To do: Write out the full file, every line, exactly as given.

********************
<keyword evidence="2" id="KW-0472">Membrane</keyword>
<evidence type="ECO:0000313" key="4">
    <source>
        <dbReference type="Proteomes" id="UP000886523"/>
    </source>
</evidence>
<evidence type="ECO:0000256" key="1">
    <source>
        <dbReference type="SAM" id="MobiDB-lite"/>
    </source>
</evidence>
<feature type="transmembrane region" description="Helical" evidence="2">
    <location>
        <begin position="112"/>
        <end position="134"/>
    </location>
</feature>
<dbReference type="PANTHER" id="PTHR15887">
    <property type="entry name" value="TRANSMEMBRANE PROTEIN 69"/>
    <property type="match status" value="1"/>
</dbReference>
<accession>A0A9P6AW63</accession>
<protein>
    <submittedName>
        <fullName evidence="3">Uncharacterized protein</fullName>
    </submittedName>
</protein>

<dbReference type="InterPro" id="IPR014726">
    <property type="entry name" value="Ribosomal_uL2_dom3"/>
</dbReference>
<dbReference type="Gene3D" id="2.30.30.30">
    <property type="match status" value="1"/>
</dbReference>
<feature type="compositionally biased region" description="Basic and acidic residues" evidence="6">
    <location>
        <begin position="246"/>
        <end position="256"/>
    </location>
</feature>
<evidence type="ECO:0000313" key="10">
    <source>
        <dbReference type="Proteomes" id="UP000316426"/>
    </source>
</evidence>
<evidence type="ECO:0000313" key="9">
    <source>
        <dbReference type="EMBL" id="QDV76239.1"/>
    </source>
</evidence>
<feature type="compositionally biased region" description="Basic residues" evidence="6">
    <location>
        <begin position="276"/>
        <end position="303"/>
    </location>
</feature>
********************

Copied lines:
<keyword evidence="2" id="KW-0472">Membrane</keyword>
<evidence type="ECO:0000313" key="4">
    <source>
        <dbReference type="Proteomes" id="UP000886523"/>
    </source>
</evidence>
<evidence type="ECO:0000256" key="1">
    <source>
        <dbReference type="SAM" id="MobiDB-lite"/>
    </source>
</evidence>
<feature type="transmembrane region" description="Helical" evidence="2">
    <location>
        <begin position="112"/>
        <end position="134"/>
    </location>
</feature>
<dbReference type="PANTHER" id="PTHR15887">
    <property type="entry name" value="TRANSMEMBRANE PROTEIN 69"/>
    <property type="match status" value="1"/>
</dbReference>
<accession>A0A9P6AW63</accession>
<protein>
    <submittedName>
        <fullName evidence="3">Uncharacterized protein</fullName>
    </submittedName>
</protein>

<dbReference type="InterPro" id="IPR014726">
    <property type="entry name" value="Ribosomal_uL2_dom3"/>
</dbReference>
<dbReference type="Gene3D" id="2.30.30.30">
    <property type="match status" value="1"/>
</dbReference>
<feature type="compositionally biased region" description="Basic and acidic residues" evidence="6">
    <location>
        <begin position="246"/>
        <end position="256"/>
    </location>
</feature>
<evidence type="ECO:0000313" key="10">
    <source>
        <dbReference type="Proteomes" id="UP000316426"/>
    </source>
</evidence>
<evidence type="ECO:0000313" key="9">
    <source>
        <dbReference type="EMBL" id="QDV76239.1"/>
    </source>
</evidence>
<feature type="compositionally biased region" description="Basic residues" evidence="6">
    <location>
        <begin position="276"/>
        <end position="303"/>
    </location>
</feature>